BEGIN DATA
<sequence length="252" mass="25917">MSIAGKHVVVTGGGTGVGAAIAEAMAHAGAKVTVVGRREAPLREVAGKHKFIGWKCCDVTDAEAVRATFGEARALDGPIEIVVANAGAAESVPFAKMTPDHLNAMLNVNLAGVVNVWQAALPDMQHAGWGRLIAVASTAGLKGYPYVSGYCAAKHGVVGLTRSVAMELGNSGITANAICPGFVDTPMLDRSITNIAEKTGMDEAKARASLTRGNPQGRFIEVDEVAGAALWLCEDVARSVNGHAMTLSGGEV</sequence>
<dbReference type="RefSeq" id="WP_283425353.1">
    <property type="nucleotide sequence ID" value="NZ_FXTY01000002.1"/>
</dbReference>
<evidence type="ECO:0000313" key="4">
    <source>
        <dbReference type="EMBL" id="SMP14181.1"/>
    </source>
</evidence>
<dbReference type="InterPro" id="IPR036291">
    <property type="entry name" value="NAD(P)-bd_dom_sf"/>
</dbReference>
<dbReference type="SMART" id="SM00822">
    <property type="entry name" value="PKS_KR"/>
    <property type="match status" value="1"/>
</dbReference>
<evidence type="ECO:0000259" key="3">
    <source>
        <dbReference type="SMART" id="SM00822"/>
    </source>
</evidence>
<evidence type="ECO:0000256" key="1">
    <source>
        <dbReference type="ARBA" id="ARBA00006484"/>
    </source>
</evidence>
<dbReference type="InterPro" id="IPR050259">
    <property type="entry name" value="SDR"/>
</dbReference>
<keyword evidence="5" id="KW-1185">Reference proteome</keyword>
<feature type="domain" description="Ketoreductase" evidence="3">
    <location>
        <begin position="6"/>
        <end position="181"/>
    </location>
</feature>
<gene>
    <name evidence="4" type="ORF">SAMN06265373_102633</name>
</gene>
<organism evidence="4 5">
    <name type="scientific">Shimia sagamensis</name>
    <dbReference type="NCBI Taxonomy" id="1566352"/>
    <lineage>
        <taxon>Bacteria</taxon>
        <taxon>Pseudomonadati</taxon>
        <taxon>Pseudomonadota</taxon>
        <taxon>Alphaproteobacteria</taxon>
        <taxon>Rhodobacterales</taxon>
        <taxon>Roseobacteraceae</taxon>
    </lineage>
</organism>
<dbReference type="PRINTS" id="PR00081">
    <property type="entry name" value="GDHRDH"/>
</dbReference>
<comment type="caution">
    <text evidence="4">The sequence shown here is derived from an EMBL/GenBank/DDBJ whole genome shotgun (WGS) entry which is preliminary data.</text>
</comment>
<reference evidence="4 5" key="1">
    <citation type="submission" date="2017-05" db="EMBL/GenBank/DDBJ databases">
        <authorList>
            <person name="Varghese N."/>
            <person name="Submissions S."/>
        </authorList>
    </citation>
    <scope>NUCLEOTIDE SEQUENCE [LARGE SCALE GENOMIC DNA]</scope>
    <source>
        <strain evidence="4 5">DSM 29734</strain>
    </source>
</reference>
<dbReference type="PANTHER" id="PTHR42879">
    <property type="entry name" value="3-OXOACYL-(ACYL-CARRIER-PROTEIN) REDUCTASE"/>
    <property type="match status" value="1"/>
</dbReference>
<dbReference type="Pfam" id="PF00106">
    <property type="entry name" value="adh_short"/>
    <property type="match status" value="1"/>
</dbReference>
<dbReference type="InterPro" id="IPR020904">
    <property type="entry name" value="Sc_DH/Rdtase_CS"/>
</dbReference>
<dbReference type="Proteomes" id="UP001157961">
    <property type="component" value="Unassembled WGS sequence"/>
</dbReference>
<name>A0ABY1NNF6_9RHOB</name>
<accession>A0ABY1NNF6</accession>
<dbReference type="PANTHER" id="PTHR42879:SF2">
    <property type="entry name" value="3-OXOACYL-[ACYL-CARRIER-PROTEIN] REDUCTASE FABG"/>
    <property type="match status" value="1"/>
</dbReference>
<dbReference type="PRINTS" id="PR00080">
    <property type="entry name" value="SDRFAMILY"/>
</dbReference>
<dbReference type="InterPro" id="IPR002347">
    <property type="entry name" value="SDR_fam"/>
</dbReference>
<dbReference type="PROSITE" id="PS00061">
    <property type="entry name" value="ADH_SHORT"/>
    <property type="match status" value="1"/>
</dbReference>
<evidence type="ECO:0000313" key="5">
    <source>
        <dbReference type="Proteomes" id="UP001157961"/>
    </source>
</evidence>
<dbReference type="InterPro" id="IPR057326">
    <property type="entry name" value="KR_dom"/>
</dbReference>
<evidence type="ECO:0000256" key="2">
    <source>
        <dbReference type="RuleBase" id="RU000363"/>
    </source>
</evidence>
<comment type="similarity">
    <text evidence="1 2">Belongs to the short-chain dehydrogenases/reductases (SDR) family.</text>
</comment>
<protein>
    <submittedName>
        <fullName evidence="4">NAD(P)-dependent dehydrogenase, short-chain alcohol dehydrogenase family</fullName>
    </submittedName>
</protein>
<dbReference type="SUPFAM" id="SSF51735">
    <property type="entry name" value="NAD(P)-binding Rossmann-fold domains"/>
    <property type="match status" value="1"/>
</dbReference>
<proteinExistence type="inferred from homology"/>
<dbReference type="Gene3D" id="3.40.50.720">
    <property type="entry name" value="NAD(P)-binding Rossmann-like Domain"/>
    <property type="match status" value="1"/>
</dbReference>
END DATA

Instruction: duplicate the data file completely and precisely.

<sequence length="252" mass="25917">MSIAGKHVVVTGGGTGVGAAIAEAMAHAGAKVTVVGRREAPLREVAGKHKFIGWKCCDVTDAEAVRATFGEARALDGPIEIVVANAGAAESVPFAKMTPDHLNAMLNVNLAGVVNVWQAALPDMQHAGWGRLIAVASTAGLKGYPYVSGYCAAKHGVVGLTRSVAMELGNSGITANAICPGFVDTPMLDRSITNIAEKTGMDEAKARASLTRGNPQGRFIEVDEVAGAALWLCEDVARSVNGHAMTLSGGEV</sequence>
<dbReference type="RefSeq" id="WP_283425353.1">
    <property type="nucleotide sequence ID" value="NZ_FXTY01000002.1"/>
</dbReference>
<evidence type="ECO:0000313" key="4">
    <source>
        <dbReference type="EMBL" id="SMP14181.1"/>
    </source>
</evidence>
<dbReference type="InterPro" id="IPR036291">
    <property type="entry name" value="NAD(P)-bd_dom_sf"/>
</dbReference>
<dbReference type="SMART" id="SM00822">
    <property type="entry name" value="PKS_KR"/>
    <property type="match status" value="1"/>
</dbReference>
<evidence type="ECO:0000259" key="3">
    <source>
        <dbReference type="SMART" id="SM00822"/>
    </source>
</evidence>
<evidence type="ECO:0000256" key="1">
    <source>
        <dbReference type="ARBA" id="ARBA00006484"/>
    </source>
</evidence>
<dbReference type="InterPro" id="IPR050259">
    <property type="entry name" value="SDR"/>
</dbReference>
<keyword evidence="5" id="KW-1185">Reference proteome</keyword>
<feature type="domain" description="Ketoreductase" evidence="3">
    <location>
        <begin position="6"/>
        <end position="181"/>
    </location>
</feature>
<gene>
    <name evidence="4" type="ORF">SAMN06265373_102633</name>
</gene>
<organism evidence="4 5">
    <name type="scientific">Shimia sagamensis</name>
    <dbReference type="NCBI Taxonomy" id="1566352"/>
    <lineage>
        <taxon>Bacteria</taxon>
        <taxon>Pseudomonadati</taxon>
        <taxon>Pseudomonadota</taxon>
        <taxon>Alphaproteobacteria</taxon>
        <taxon>Rhodobacterales</taxon>
        <taxon>Roseobacteraceae</taxon>
    </lineage>
</organism>
<dbReference type="PRINTS" id="PR00081">
    <property type="entry name" value="GDHRDH"/>
</dbReference>
<comment type="caution">
    <text evidence="4">The sequence shown here is derived from an EMBL/GenBank/DDBJ whole genome shotgun (WGS) entry which is preliminary data.</text>
</comment>
<reference evidence="4 5" key="1">
    <citation type="submission" date="2017-05" db="EMBL/GenBank/DDBJ databases">
        <authorList>
            <person name="Varghese N."/>
            <person name="Submissions S."/>
        </authorList>
    </citation>
    <scope>NUCLEOTIDE SEQUENCE [LARGE SCALE GENOMIC DNA]</scope>
    <source>
        <strain evidence="4 5">DSM 29734</strain>
    </source>
</reference>
<dbReference type="PANTHER" id="PTHR42879">
    <property type="entry name" value="3-OXOACYL-(ACYL-CARRIER-PROTEIN) REDUCTASE"/>
    <property type="match status" value="1"/>
</dbReference>
<dbReference type="Pfam" id="PF00106">
    <property type="entry name" value="adh_short"/>
    <property type="match status" value="1"/>
</dbReference>
<dbReference type="InterPro" id="IPR020904">
    <property type="entry name" value="Sc_DH/Rdtase_CS"/>
</dbReference>
<dbReference type="Proteomes" id="UP001157961">
    <property type="component" value="Unassembled WGS sequence"/>
</dbReference>
<name>A0ABY1NNF6_9RHOB</name>
<accession>A0ABY1NNF6</accession>
<dbReference type="PANTHER" id="PTHR42879:SF2">
    <property type="entry name" value="3-OXOACYL-[ACYL-CARRIER-PROTEIN] REDUCTASE FABG"/>
    <property type="match status" value="1"/>
</dbReference>
<dbReference type="PRINTS" id="PR00080">
    <property type="entry name" value="SDRFAMILY"/>
</dbReference>
<dbReference type="InterPro" id="IPR002347">
    <property type="entry name" value="SDR_fam"/>
</dbReference>
<dbReference type="PROSITE" id="PS00061">
    <property type="entry name" value="ADH_SHORT"/>
    <property type="match status" value="1"/>
</dbReference>
<evidence type="ECO:0000313" key="5">
    <source>
        <dbReference type="Proteomes" id="UP001157961"/>
    </source>
</evidence>
<dbReference type="InterPro" id="IPR057326">
    <property type="entry name" value="KR_dom"/>
</dbReference>
<evidence type="ECO:0000256" key="2">
    <source>
        <dbReference type="RuleBase" id="RU000363"/>
    </source>
</evidence>
<comment type="similarity">
    <text evidence="1 2">Belongs to the short-chain dehydrogenases/reductases (SDR) family.</text>
</comment>
<protein>
    <submittedName>
        <fullName evidence="4">NAD(P)-dependent dehydrogenase, short-chain alcohol dehydrogenase family</fullName>
    </submittedName>
</protein>
<dbReference type="SUPFAM" id="SSF51735">
    <property type="entry name" value="NAD(P)-binding Rossmann-fold domains"/>
    <property type="match status" value="1"/>
</dbReference>
<proteinExistence type="inferred from homology"/>
<dbReference type="Gene3D" id="3.40.50.720">
    <property type="entry name" value="NAD(P)-binding Rossmann-like Domain"/>
    <property type="match status" value="1"/>
</dbReference>